Reasons for invalidating
12 – Getting drunk by taking alcohol or drugs invalidates wudu.It is definitely haram to take intoxicating drinks but the amount that does not make a person drunk does not invalidate wudu.This means that they cannot satisfy the requirement that they have suffered an actual or imminent injury-in-fact that is concrete and particularized.Judge O'Connor attempts to get around this problem by arguing that denying standing "would run headlong into the well-established doctrine that individuals need not first disobey a law to earn standing to challenge it." There is such a well-established doctrine but, contra Judge O'Connor, this applies where there is an actual threat of prosecution or some other legal or practical consequence from failing to comply with the challenged law, and this point is made abundantly clear by the cases Judge O'Connor cites in the accompanying footnote.Setting aside any procedural questions about Judge O'Connor's latest actions, I believe this opinion illustrates why the U. Court of Appeals for the Fifth Circuit should dismiss this case on standing grounds.In his opinion, Judge O'Connor endeavors to explain why he does not believe the intervenor states will succeed in challenging his decision.It is reported from Imam Hulwani that there is no objection to acting in accordance with the second view when there is a real necessity.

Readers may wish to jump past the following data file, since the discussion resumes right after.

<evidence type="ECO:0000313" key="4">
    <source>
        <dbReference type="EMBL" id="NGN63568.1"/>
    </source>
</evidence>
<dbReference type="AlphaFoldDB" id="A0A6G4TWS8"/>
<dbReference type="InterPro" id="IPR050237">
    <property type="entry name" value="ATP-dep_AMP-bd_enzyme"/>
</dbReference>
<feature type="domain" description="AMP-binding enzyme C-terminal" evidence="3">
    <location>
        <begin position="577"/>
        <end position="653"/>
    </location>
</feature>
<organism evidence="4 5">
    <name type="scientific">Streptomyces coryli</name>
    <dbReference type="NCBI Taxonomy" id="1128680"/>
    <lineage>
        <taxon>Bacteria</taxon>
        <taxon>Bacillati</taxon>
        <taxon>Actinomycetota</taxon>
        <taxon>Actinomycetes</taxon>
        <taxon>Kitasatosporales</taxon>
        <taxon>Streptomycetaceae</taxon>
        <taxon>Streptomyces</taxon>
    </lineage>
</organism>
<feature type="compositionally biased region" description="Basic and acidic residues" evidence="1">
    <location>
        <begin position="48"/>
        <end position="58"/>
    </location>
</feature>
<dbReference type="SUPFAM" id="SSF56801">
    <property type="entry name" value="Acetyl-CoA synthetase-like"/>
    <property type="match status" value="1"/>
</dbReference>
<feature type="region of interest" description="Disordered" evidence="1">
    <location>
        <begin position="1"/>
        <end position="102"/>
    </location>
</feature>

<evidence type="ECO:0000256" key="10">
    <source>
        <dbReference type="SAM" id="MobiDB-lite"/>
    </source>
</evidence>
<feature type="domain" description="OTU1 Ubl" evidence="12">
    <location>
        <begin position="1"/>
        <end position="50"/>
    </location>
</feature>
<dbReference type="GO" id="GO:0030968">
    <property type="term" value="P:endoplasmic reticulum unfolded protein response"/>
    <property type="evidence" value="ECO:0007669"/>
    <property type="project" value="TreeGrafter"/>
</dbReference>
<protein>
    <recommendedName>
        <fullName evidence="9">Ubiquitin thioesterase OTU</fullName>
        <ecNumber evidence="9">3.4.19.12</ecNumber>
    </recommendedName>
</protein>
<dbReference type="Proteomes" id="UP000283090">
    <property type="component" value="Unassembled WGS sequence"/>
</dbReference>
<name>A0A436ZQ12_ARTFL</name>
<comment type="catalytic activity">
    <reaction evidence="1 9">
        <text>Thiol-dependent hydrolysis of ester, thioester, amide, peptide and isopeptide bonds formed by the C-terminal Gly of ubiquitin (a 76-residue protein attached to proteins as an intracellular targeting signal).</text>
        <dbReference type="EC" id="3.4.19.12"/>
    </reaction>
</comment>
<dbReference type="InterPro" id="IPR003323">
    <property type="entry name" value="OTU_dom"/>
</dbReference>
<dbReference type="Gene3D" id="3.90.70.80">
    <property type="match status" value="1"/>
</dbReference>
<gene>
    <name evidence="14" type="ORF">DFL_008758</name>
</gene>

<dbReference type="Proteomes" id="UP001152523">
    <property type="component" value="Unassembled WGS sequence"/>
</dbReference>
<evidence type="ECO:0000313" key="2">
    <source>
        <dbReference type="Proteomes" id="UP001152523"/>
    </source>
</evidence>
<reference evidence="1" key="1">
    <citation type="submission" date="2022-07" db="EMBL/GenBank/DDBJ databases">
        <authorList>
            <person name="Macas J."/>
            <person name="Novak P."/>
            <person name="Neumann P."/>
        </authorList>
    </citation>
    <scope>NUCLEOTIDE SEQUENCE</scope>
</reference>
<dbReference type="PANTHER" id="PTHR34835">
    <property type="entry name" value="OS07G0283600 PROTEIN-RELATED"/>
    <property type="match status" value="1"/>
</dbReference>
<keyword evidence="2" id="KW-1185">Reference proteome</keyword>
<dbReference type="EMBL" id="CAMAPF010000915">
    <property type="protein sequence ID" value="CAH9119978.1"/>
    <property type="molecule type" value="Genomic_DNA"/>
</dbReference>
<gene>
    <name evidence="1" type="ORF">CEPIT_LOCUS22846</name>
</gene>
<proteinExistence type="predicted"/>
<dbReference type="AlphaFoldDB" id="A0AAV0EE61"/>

11 – When the time for a prayer ends, wudu of an excused person is invalidated.
* According to Shafiis, leakage of blood, pus, yellow liquid that does not come from the genital organs and anus does not invalidate wudu. It does not matter whether the thing that is vomited is food, water or bile.
If the total amount of what is vomited amounts a mouthful, it invalidates wudu even if it is vomited in small amounts. If saliva is more than blood, wudu is not invalidated.
Judge O'Connor nonetheless spends twenty pages defending and reiterating the conclusions of his prior decision—and repeating many of the mistakes I've previously identified.
As standing is a threshold inquiry, the balance of this post will focus on Judge O'Connor's expanded standing analysis, which is no better than the standing analysis in his prior opinion, and is directly contrary to applicable precedent (including those cases Judge O'Connor cites throughout the course of his opinion).